By the end of the spring I knew this was something we had to do for the summer.
The Facebook Live Plan
Now that we knew we were going to step things up for the summer, we had to decide how to do it. The logistics would be a challenge. There were 12 teams, 12 coaches, 96 players, 5 hotel check ins and 27 vehicle rentals. We had no extra man power. There was no room for wasted time.
We were also limited by resources. We had me, my iPhone, my tiny data plan and a rental car.
And caffeine. Lots of caffeine.
Seattle and Las Vegas are very spread out. Games take place all over the cities. And while Anaheim has all the games in one location, we knew that covering everybody would be tough. So our goal was to broadcast each of the 12 teams at least once. And when we got those games scheduled, we fit in other games where we could.
Further, we were not going to worry too much about polishing up the broadcasts. Graphics, highlights, replays were not something we would add. We would only cover the basics and learn as we went.
Building A Project Following
Despite over 2 billion active users on Facebook, not everyone in our target was on Facebook. Even though that is where the games would be shown we needed a way to get the information in front of people in different ways.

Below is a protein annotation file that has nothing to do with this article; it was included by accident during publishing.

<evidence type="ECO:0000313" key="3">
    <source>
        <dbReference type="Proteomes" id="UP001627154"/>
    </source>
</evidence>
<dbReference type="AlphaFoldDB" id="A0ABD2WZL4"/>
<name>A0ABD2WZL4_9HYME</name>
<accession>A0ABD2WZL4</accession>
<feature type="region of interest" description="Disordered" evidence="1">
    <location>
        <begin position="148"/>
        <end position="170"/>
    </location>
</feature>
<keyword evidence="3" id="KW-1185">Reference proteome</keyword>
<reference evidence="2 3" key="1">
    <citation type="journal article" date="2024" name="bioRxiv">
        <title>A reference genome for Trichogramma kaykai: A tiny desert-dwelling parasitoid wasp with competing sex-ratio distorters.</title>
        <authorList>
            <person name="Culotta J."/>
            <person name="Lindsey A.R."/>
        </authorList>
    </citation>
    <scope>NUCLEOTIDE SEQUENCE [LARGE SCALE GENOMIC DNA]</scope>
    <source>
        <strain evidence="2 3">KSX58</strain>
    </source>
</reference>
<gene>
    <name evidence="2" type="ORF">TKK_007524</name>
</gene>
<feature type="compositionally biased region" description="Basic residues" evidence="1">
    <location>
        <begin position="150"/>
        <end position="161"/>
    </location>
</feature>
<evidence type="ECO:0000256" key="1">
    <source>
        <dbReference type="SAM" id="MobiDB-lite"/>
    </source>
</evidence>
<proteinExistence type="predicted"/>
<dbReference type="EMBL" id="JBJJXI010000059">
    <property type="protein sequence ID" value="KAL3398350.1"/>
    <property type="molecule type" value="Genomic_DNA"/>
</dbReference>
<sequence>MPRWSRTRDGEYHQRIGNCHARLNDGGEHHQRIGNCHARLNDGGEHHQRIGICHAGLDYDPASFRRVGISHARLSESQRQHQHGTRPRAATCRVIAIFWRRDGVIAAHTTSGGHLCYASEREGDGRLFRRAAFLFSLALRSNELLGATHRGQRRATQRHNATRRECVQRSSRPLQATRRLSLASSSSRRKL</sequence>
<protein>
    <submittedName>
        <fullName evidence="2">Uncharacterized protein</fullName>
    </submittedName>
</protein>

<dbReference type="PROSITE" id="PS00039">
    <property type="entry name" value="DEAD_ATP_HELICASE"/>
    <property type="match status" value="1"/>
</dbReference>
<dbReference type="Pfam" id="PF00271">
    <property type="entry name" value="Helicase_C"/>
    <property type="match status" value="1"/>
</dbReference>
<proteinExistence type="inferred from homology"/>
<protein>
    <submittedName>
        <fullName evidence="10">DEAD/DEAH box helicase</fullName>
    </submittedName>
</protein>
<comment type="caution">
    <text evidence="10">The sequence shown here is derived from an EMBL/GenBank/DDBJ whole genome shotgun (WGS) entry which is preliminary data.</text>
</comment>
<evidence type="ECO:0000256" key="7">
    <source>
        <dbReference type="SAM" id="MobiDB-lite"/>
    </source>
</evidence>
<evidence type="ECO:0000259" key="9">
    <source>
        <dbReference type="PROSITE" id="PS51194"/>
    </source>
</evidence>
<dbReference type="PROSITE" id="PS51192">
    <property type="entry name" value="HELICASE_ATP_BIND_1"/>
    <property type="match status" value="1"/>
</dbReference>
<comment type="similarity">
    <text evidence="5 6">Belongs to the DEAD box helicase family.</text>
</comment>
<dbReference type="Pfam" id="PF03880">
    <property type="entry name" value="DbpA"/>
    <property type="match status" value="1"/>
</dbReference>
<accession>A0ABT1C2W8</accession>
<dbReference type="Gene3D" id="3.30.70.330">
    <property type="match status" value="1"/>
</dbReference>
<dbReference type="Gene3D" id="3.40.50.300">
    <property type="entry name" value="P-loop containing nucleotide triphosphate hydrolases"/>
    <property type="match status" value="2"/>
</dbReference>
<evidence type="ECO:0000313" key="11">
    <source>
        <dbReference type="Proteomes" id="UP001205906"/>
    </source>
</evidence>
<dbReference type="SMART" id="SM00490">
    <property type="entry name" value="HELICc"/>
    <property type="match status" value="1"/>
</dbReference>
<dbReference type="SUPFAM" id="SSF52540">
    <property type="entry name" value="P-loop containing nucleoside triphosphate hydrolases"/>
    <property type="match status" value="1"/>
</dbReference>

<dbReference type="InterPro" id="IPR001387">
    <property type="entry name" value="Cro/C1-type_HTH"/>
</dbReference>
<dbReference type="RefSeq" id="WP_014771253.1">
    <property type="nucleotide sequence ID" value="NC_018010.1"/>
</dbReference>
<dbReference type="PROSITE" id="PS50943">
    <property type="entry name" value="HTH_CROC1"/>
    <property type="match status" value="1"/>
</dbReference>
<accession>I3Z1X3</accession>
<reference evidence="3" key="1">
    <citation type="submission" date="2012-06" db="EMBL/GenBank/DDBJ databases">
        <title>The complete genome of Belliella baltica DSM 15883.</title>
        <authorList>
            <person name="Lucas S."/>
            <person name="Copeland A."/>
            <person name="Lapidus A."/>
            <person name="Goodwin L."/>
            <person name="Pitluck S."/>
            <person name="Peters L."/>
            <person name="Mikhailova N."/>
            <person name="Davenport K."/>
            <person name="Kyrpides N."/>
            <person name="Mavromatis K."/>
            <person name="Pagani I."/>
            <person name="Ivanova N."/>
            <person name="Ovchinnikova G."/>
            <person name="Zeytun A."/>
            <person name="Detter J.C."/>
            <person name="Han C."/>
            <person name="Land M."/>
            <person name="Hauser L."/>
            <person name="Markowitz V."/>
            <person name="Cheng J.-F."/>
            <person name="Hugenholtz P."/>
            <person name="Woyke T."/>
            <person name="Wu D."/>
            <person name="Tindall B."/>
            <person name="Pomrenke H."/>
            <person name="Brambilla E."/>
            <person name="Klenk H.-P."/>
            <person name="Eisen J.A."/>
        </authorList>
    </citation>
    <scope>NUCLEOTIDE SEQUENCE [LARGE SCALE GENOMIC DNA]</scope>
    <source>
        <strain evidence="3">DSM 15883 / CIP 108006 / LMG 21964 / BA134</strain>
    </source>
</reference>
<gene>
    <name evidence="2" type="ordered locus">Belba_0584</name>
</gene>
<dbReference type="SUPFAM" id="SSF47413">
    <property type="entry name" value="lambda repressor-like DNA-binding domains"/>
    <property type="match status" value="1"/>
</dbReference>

We started three daily campaigns: Facebook Messenger, Instagram Stories and Email
Through an app called ManyChat (which is free) we allowed people to subscribe to a daily messenger update. Each morning the subscribersgot our daily broadcast schedule sent to their messenger app. They received an alert and how to share the information with others.
ManyChat provided an automated opt in process. And I was able to add some code on our website to allow opt ins from there. In all we had 76 subscribers. We sent 19 messages in July and averaged over a 95% open rate!
Instagram Stories are perfect for timely information that has an expiration date. A daily schedule was perfect for this. Each morning we posted our schedule. Stories are only available to those that follow our account. So if you wanted to see our schedule you had to follow us.
Each daily story had over 200 viewers.
We were already doing a weekly email to parents. But we wanted to build a list specifically for people that wanted our daily schedule. This list extended beyond parents. Now parents could share information about their son’s games with friends and family. This dedicated email list informed fans about what was going on that day. Short and to the point.